By Alina Frank and Craig Weiner
With Permission from the New Spirit Journal
What do champagne, the neon ball in Times Square, and New Year’s resolutions all have in common? They all appear sparkly and bright on December 31 and almost the next day have disappeared. Research shows that up to 88% of New Year’s resolutions end in failure, yet each year more than half of Americans still make them. What is it about the changing of the year that either inspires or pressures people to make such a great effort to try and change something that they have been unable to accomplish over the past 365 days?
It’s the unacceptability of the current condition. Whether you are talking about your weight, your relationship, your job, or anything else, sheer willpower only goes so far in breaking unhealthy patterns. People believe they are exerting free will in their decision making, but research shows greater than 40% of the actions people performed each day weren’t actual decisions, but habits.
It’s All About the Habit
Charles Duhigg in his book, The Power of Habit, writes that habits “can emerge outside our consciousness…they often happen without our permission…(they) shape our lives far more than we realize… and they cause our brains to cling to them at the exclusion of all else, including common sense.” Some habits and patterns serve us well. Others don’t. It’s those that suck away our joy, health, and deep connection that so many of us wish to let go of on December 31. The turning of a “new leaf” or new calendar is one of the few times when we traditionally pause to reflect upon the quality of our lives and take measure.
The question that remains is if wanting to change is enough? Unfortunately, usually, no. We have worked with thousands of individuals who in the past, had come up short despite strong intentions and efforts.
What do we do differently with them that allows for change? Well, you may have heard of a funny-looking process that’s used effectively by millions around the world to create surprisingly quick transformative changes in their health, love, and work, called EFT. It stands for the Emotional Freedom Techniques, and is often referred to as “tapping.” You may have seen it on the Dr. Oz show or read testimonials by folks like Bruce Lipton and Deepak Chopra. It’s sometimes referred to as an emotional version of acupuncture and it’s used to reduce the stress and unconscious blocks that stop us from creating change in our lives.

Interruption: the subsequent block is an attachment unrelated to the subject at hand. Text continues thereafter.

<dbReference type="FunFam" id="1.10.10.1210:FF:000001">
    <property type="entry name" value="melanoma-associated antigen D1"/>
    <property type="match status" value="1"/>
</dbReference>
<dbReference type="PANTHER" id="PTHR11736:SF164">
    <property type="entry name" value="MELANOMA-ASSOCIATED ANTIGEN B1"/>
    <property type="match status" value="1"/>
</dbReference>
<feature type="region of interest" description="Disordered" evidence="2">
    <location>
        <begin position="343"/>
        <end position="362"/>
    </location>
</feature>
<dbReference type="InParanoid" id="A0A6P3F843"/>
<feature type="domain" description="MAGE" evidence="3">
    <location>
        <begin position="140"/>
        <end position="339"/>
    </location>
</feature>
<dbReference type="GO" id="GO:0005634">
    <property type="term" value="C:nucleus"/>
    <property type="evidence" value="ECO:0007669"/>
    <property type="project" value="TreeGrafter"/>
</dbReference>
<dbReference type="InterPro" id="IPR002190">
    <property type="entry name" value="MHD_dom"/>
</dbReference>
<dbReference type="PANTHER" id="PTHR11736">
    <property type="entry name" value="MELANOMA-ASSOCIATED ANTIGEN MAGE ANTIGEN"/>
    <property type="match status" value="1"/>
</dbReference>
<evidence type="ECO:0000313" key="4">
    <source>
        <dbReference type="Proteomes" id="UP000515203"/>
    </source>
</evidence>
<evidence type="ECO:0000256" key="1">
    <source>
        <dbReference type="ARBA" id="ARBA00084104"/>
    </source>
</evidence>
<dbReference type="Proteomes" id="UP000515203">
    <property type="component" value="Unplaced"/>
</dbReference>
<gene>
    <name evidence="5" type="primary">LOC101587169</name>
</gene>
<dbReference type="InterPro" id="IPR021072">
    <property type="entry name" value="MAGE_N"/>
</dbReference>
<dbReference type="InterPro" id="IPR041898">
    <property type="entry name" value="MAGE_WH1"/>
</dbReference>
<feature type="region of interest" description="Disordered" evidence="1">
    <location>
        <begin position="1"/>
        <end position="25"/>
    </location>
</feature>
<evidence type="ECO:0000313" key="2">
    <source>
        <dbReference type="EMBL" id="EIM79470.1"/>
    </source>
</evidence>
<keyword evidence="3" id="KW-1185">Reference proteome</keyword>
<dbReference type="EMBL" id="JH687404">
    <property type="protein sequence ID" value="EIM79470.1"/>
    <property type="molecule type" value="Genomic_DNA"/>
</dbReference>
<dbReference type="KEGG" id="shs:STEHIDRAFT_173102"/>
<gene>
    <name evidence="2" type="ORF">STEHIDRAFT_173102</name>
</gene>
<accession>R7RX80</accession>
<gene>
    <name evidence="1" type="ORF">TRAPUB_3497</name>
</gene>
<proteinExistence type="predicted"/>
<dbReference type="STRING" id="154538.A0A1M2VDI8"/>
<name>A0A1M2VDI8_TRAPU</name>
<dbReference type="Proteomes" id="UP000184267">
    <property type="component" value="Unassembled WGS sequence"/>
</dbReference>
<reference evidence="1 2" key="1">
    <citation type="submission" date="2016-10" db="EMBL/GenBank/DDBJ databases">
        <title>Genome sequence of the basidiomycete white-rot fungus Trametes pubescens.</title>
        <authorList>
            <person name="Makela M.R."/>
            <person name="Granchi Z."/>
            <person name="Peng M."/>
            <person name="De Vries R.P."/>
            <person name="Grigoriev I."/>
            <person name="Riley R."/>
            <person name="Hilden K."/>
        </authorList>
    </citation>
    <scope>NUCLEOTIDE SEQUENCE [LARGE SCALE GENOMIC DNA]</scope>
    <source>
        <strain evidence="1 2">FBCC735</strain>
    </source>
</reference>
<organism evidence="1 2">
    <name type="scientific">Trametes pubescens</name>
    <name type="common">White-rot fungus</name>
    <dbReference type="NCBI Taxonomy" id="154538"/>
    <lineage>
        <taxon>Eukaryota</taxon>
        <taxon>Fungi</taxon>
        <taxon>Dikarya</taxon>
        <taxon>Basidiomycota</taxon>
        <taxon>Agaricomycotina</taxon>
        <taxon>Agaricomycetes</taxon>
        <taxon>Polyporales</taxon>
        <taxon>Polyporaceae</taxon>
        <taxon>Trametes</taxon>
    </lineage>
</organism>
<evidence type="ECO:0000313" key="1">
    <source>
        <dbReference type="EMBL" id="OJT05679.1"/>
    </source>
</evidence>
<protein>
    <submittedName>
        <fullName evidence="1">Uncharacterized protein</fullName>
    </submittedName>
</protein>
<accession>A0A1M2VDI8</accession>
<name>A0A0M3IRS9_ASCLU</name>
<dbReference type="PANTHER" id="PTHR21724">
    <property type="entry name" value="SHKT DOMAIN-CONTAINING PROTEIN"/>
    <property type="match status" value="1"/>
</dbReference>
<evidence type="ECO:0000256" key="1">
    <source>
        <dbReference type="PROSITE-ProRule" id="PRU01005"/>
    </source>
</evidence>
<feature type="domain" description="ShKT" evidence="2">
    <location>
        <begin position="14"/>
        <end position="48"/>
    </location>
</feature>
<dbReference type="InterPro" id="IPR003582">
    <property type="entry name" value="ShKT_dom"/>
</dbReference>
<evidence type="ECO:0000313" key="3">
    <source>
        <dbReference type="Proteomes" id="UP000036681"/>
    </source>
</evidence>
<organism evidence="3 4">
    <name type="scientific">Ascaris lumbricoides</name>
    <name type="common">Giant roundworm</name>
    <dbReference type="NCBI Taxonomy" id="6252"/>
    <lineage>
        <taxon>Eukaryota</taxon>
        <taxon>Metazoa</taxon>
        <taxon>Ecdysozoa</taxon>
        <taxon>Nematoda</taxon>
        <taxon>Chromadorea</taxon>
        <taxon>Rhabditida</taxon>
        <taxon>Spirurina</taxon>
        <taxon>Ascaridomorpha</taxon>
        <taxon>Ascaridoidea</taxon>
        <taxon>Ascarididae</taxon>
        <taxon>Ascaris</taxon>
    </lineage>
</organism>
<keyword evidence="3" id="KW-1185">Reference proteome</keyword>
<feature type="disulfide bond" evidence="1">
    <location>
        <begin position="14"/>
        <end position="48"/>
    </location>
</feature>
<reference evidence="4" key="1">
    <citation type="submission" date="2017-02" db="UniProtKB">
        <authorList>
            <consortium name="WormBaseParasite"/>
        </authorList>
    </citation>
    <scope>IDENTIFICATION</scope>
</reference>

Here would be one way that you could begin to explore how EFT tapping could help you to release a block that might be a common New Year’s resolution.
First find an issue you wish to work on. Let’s say for example that you wish to lose 20 pounds. It’s important to understand that with EFT, the more specific you are, the more effective it will be. So, find a specific memory of a time in the past that you tried, but failed to follow through on your resolution to change. In this example, we will recall a dinner party with friends at which you helped yourself to three servings of chocolate ganache cake after promising yourself to only have one small serving.
Step One: The Setup. Begin by thinking of the event and noticing what emotion comes up for you. Perhaps it’s embarrassment from seeing someone noticing your enjoyment of the extra helpings. Next, notice if you can feel embarrassment anywhere in your body. Lastly, guess at how strong that emotion is on a 0-10 increasing intensity scale. That is what we need to get started.
Take four fingers of your dominant hand and gently tap repeatedly on the outside “karate chop” point of the other hand and repeat the following: “Even though I feel____ (i.e. this embarrassment) thinking about ______(i.e. the three servings of cake), I still deeply and completely accept myself.” Repeat three times.
Alina Frank and Dr. Craig Weiner are certified EFT Universe trainers and teach across the United States on using EFT to expand and manifest abundance in peoples’ lives. For further information, go to www.EFTtappingtraining.com